FK: It depends on which level. I would say yes and no. If people are really able to forgive, forgiveness is a very important thing and a strong power. True forgiveness means not just trying to press the other one to say sorry, which is like a judge’s behaviour, true forgiveness does not need the apology of the other one, but to for-give (the two words forming the word “forgive” are interestingly “for” and “give”) from the depth of your heart, because you have a deep understanding for the weaknesses of the human beings. If this is happening, it can even be healing for the one who is the victim; even though I believe, in these situations there are no pure victims or no pure perpetrators, because the situation is more complicated. The world is not so easy. In a war the truth is the first to die.
AW: He has to forgive himself, too.
FK: That is also a part, yes. That is what I show in the film. I do not show the position of the victims, but I show the position of the perpetrator who, himself, suffers because of his actions. It is not to excuse him, it just shows the existential consequences. If you are a human being, you cannot harm somebody without harming yourself, and only if you find a way to deeply regret, which grows a deep pain, there is a possibility to find a level which allows you to find a kind of relief or even healing – even though I am not sure if the word “healing” is right, it is more a possibility of continuing to walk ahead in a more humble and fragile hence more human way. And in the world we are living in, to experience a burning pain is needed to make us grow, the pain of true understanding and sorrow and love for getting relief, maybe cure or even deliverance.
AW: Psychoanalysis is not part of what you believe in.
FK: Not really.
AW: Do you reject it?
FK: I do not reject it, but it has tight limits, It does not operate deep enough. I rather believe that there is a spiritual level – beyond the concepts of institutionalised religions – necessary to reach. And on this level, I think that healing is maybe possible. But it needs a change in perspective. As long as we stay in the same perspective, in this perspective of perpetrator and victim and judgment and guilt and so on, there’s no way out. I think if you overcome these categories of guilt and judgment and victim and perpetrator and punishment and so on, then there is the possibility to find each other as human beings again. That, maybe, is the most important thing: to connect as human beings.
In the Jewish tradition, there is the beautiful thought that there are Divine lights, sparks of Divine light encapsulated in every human being, and the question only is if we are able to see them and liberate them, and this is one of the most difficult things, to see the Divine sparks in everybody, even in the one who has hurt you.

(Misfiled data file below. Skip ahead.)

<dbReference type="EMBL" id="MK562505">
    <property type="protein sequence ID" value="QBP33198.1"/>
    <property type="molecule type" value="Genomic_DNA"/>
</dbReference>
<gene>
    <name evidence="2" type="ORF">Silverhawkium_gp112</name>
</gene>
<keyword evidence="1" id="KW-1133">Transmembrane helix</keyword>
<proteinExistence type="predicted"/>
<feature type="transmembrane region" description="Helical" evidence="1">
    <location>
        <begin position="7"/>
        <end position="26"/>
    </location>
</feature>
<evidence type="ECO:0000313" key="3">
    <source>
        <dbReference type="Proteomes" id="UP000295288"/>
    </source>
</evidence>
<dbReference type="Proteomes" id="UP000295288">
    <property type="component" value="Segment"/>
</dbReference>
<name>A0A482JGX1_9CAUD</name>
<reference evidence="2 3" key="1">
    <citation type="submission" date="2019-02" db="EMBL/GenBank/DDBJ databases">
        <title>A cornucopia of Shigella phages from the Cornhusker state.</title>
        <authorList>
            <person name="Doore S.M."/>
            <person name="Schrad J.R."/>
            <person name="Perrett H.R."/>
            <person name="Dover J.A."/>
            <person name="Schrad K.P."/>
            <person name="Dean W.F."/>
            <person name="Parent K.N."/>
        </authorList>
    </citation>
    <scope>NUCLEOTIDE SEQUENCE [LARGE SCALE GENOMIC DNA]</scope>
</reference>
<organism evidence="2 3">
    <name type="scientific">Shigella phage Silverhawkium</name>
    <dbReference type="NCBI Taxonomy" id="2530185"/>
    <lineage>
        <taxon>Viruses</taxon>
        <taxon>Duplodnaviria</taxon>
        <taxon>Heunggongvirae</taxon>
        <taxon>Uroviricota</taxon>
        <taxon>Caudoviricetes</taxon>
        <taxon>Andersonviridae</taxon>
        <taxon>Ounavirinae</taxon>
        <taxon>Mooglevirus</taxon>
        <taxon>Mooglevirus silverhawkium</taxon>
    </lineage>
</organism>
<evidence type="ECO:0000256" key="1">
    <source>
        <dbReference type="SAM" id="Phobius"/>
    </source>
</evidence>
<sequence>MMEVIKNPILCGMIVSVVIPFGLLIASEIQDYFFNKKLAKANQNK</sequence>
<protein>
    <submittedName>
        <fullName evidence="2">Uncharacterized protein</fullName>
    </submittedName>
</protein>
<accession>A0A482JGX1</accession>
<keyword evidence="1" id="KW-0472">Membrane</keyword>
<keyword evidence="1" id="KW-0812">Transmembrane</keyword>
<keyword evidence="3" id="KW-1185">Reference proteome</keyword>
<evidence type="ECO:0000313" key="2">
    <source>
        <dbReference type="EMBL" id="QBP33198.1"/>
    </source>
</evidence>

FK: Yes. And difficult. But this is probably the only possible way.
AW: Jewish religion is very much about life here in this world, isn’t it? It does not put into consideration the otherworldliness, or does it?
FK: Oh, yes, there is another world.
AW: Yes? I thought, in the Jewish religion there is no hell.
FK: There is. It is called Gehinnom in Hebrew, but it has a different connotation and meaning than in the Christian tradition.
AW: Finally, do you think if you had grown in a place like Mexico, your outlook on life would be totally different? Because you are so grounded with geography and your films have so much to do with the place.
I am thinking of Sarajevo in your latest film. Do you think, for people who grew up in this country their perspectives on life are so different from someone who grew up in Mexico?
FK: Yes, regarding certain aspects of life, but not essentially. The devastating effect of violence and war, for example, is the same on every human being. And the film does not talk about Sarajevo only, and everything was a fair choice you could easily transport to any country in the world. Because the film talks about violence, loneliness, exploitation of others, of how do we treat each other, and ask the questions how can we find a different life in dignity, how can we come together again, how can we forgive each other? In the first part of the film, for example, the couple is definitely not happy. They smile, they laugh, but this smile, this laugh is disturbed, broken. Despite of all we do, of all the harm we give to other people and ourselves, how can we find a possibility of reconciliation? This is a very important question. This question is a topic of the film and it is not only linked to Sarajevo; what happened there could have happened anywhere; and it did and still does. So Sarajevo is just the framework, the ground on which happens what I wanted to talk about. It is a very important question, how we will find a way to make our light shine again as straightened up truly human beings.